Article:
In her series of blogs, Renate Otterbach explores her journey to learn chess as an adult. Let us begin with a brief introduction about the author, in her own words:
I worked as an educational consultant for the gifted and talented at Region IX Educational Service Center. I became increasingly interested in critical and creative thinking and cognitive processing during this time. I left that job to dedicate myself full-time to my doctoral studies in learning and instruction, exploring how people encode information and how these differences affect their problem-solving ability. After completing my doctorate, I received a post-doc at Yale University working with Robert Sternberg in applying different theoretical learning models to classroom instruction. After my post-doc, I returned to San Francisco and worked as a research analyst. In addition, I taught college courses in research methodology and education.
In 2011, I discovered chess. I became fascinated with tactics problems and joined the Mechanics Institute chess club, only to discover increasingly complex patterns and ideas. I started to enjoy studying chess as much as playing it, maybe even more. It provided a venue to explore the game and the cognitive processes underlying problem-solving. My interest merged, and I emersed myself in teaching myself chess—asking questions and finding answers—only to discover new questions. Chess became both my playground and my laboratory.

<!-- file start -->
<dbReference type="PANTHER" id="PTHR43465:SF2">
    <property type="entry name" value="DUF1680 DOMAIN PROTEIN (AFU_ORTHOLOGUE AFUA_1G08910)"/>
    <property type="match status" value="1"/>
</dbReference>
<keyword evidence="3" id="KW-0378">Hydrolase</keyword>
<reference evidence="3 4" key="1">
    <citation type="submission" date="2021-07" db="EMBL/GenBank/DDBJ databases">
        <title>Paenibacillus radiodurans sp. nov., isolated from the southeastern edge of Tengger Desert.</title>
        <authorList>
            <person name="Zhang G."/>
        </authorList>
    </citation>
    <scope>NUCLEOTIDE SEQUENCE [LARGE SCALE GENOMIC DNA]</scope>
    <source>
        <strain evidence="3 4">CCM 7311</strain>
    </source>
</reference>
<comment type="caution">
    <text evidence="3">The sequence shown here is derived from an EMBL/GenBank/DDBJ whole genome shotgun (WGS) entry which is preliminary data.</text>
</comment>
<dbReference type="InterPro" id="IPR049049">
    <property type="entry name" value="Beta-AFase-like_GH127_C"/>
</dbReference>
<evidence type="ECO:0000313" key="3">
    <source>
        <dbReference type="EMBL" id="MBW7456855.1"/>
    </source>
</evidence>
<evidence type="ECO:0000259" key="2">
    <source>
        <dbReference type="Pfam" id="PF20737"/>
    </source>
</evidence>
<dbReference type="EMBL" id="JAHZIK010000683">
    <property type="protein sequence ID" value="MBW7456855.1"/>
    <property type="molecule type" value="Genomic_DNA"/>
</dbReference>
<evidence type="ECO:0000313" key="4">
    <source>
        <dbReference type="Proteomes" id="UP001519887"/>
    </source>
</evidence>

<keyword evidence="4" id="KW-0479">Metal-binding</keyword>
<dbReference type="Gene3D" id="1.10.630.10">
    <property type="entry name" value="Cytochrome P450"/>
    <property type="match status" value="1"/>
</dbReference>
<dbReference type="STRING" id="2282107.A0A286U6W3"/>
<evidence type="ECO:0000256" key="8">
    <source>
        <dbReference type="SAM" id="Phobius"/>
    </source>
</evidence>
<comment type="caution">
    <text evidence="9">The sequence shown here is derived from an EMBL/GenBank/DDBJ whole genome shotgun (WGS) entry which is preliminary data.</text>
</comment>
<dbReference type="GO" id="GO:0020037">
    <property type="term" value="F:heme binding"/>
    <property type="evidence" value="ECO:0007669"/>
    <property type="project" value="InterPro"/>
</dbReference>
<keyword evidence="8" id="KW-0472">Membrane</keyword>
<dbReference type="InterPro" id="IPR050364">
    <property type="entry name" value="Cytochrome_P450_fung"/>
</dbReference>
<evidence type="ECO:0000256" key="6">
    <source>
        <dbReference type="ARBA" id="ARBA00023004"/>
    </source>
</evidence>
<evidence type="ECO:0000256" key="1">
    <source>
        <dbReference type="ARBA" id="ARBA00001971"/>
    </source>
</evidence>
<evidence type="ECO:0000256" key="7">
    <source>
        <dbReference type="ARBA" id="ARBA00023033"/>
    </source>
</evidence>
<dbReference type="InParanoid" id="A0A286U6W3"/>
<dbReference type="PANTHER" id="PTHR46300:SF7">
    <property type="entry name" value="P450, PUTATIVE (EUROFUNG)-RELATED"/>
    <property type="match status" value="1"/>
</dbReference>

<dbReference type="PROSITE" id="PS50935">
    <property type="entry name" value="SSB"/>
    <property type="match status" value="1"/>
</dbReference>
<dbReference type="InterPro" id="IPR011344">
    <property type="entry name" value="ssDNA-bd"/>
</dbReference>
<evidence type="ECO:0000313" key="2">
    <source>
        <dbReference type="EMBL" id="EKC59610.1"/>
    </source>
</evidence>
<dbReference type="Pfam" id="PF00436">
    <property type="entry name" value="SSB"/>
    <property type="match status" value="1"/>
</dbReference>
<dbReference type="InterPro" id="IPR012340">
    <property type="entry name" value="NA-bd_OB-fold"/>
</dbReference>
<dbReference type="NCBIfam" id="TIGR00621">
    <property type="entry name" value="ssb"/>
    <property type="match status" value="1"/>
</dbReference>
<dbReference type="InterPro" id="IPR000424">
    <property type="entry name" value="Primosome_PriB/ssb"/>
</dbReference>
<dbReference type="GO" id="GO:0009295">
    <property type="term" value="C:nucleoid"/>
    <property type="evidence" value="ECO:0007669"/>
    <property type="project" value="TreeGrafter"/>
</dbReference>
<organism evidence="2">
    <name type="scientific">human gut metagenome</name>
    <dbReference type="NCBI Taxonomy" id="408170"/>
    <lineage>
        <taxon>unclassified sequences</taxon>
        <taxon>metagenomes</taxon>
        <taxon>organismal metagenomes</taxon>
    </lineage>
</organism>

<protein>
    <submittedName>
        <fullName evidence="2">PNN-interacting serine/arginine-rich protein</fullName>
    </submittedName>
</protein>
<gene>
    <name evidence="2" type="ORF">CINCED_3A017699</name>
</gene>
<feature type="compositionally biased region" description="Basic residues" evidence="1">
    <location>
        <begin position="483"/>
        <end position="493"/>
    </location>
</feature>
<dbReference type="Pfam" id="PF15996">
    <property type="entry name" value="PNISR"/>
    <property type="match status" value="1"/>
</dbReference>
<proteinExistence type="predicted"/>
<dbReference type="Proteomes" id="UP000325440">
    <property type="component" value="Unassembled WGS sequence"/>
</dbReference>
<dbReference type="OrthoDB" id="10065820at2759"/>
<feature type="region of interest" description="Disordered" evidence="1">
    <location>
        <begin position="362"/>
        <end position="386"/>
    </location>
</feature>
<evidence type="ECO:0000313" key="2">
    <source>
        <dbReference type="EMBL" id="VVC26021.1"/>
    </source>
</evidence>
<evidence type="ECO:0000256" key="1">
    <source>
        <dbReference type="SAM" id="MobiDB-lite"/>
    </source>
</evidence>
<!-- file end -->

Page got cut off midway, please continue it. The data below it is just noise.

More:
Over the last ten years, I have learned much about chess, cognitive processing, learning, and teaching. In this series of blogs, I want to share some of the key insights I gained; please join me on the journey.